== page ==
Standing in the heart of an evergreen forest were two men, each wearing the tattered remains of an MTF uniform. Faded and spattered with dirt and grime, the Eta-13 emblem was still visible on their vests as they held their rifles tightly. Their breathing was quiet as they attempted to remain unseen.
A bald man of medium build with dark skin made a gesture towards the nearby rise in the forest floor. His face had numerous scratches, and his right eye had swollen shut. The name Donald Blaire was barely visible beneath the mud and dried blood that was spattered on his patch.
Behind Blaire was James Candle. The tall, lanky man looked to the rise that Blaire pointed at and nodded before looking back behind them. Sweat dripped down his face as he struggled to control his breathing. His eyes twitched from branch to branch, and from tree to tree before he finally returned his gaze to the rise.
Three days prior, after the Foundation has lost contact with Cronos Outpost, Blaire had lead Eta-13 to this branch of the Gate Passage. Their mission had been a simple one: reestablish contact with the outpost. They arrived to find the facility in cinders. A literal bloodbath then followed, leaving eighteen of the twenty members of the original team exsanguinated. Now, the two survivors were attempting a final dash back to the Gate.
A branch broke beneath Candle’s feet, ending the silence. As he looked down in shock, his face drained of color. He winced and tilted his head upwards towards the treetops. “No…” he mumbled as a sudden breeze began to make the branches dance.
“Shit! Run!” Blaire shouted.
Candle bolted towards the rise. The sound of wind chimes rang from behind. He glanced back to catch a glimpse of his hunters.
Hovering behind him, and swiftly gaining, where three humanoid figures, each covered in a brownish-green cloak. No feet dangled beneath them as they sailed through the air. They were without a face, a spherical mirror taking its place underneath their hoods. In their six-fingered hands, they gripped black crossbows trained on the fleeing agents. As they flew through the air, the clatter of wind chimes became louder and louder.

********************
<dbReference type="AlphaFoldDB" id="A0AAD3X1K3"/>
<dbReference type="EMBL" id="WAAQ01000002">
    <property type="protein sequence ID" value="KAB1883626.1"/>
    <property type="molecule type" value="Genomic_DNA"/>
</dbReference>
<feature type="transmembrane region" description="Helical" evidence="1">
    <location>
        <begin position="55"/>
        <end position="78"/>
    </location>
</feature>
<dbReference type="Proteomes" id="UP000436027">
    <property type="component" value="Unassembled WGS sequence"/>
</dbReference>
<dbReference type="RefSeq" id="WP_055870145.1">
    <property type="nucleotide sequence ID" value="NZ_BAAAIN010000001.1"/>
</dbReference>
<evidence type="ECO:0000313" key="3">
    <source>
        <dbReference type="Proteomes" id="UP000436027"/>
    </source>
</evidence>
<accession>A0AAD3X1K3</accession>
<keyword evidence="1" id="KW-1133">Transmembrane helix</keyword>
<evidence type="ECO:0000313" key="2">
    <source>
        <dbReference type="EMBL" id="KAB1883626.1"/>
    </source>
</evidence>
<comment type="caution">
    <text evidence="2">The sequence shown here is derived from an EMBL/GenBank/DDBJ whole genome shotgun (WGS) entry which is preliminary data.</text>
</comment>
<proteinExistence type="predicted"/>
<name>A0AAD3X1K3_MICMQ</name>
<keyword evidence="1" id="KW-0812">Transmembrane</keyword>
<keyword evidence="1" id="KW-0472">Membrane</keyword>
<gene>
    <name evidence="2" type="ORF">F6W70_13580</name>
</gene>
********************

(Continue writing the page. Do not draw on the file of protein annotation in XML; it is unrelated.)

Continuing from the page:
The wind chimes then became the blaring of trumpets as the hunters fired a salvo of crossbow bolts. Candle reflexively dove to the side, turning up a cloud of dust and pine needles as he crashed into the ground. Coughing as he rolled onto his side, Candle raised his rifle. The natives were already scattering when a stray bullet managed to catch one in the back of its “head.” The sound of glass shattering filled the air, flowed by a death wail resembling a grand piano crashing down stairs. The being’s lower body violently cracked as it was sucked into the hole Candle had made before completely vanishing.
“For… fuck’s sake…” Candle wheezed, the barrel of his rifle trained on the tree tops, even as Blaire helped him to his feet.
“Nice shot though.” Blaire patted him on the shoulder.
Together they resumed their dash towards the hill, eventually reaching its wooded crest. Standing roughly a hundred yards before them, in the center of a ring of trees, was a woven circle of twigs about two feet high. The men looked to each other and let out relieved sighs. Candle wiped a thick mixture of dirt and sweat from his brow. He was home free.
He had only managed a few, relaxed steps when the thunderous sound of a tuba blasted from behind them. Wearily he glanced over to Blaire, and then over his shoulder. Floating behind them were a dozen or more of the natives, each carrying a freshly loaded crossbow. From the center of the group one native floated forward. Its cloak was red, and rather than a crossbow it carried an ornate javelin. Upon its mirror was an engraving of a hand being encircled by a large serpent. It pointed its spear at them and issued another call, this time in the form of a short electric guitar riff.
Candle turned to his commanding officer and nervously chuckled, then looked back to the natives who remained distant. Tears made trails along his dusty face as he managed to mumble “Don’t they ever give up…”
Blaire responded by punching him in the shoulder, and then gesturing to the ring of woven twigs before them. Candle watched as Blaire’s lips curled into a sheepish grin. He couldn’t help but follow suit, and nodded.
With what little strength was left, Candle sprinted towards the side of the crest, weaving between the trees in a haphazard pattern of zigs and zags. The sound of a tuba once again blared behind them, followed by a chorus of wind chimes.
Candle felt his feet fall heavy on the soft forest floor as black crossbow bolts embedded themselves in the trees and ground, pieces of bark and clods of dirt flying through the air around him. As the woven ring drew closer he felt his pace increasing to a full sprint. Candle finally broke stride when a searing pain shot up his left leg, and caused him to tumble forward. He screamed in agony as he landed, somersaulting over himself twice before his momentum died, leaving him with a face full of pine needles. Looking down, Candle saw the end of a bolt sticking cleanly out of the back of his calf. The wind chimes turned to trumpets as Candle heard them grow louder and louder.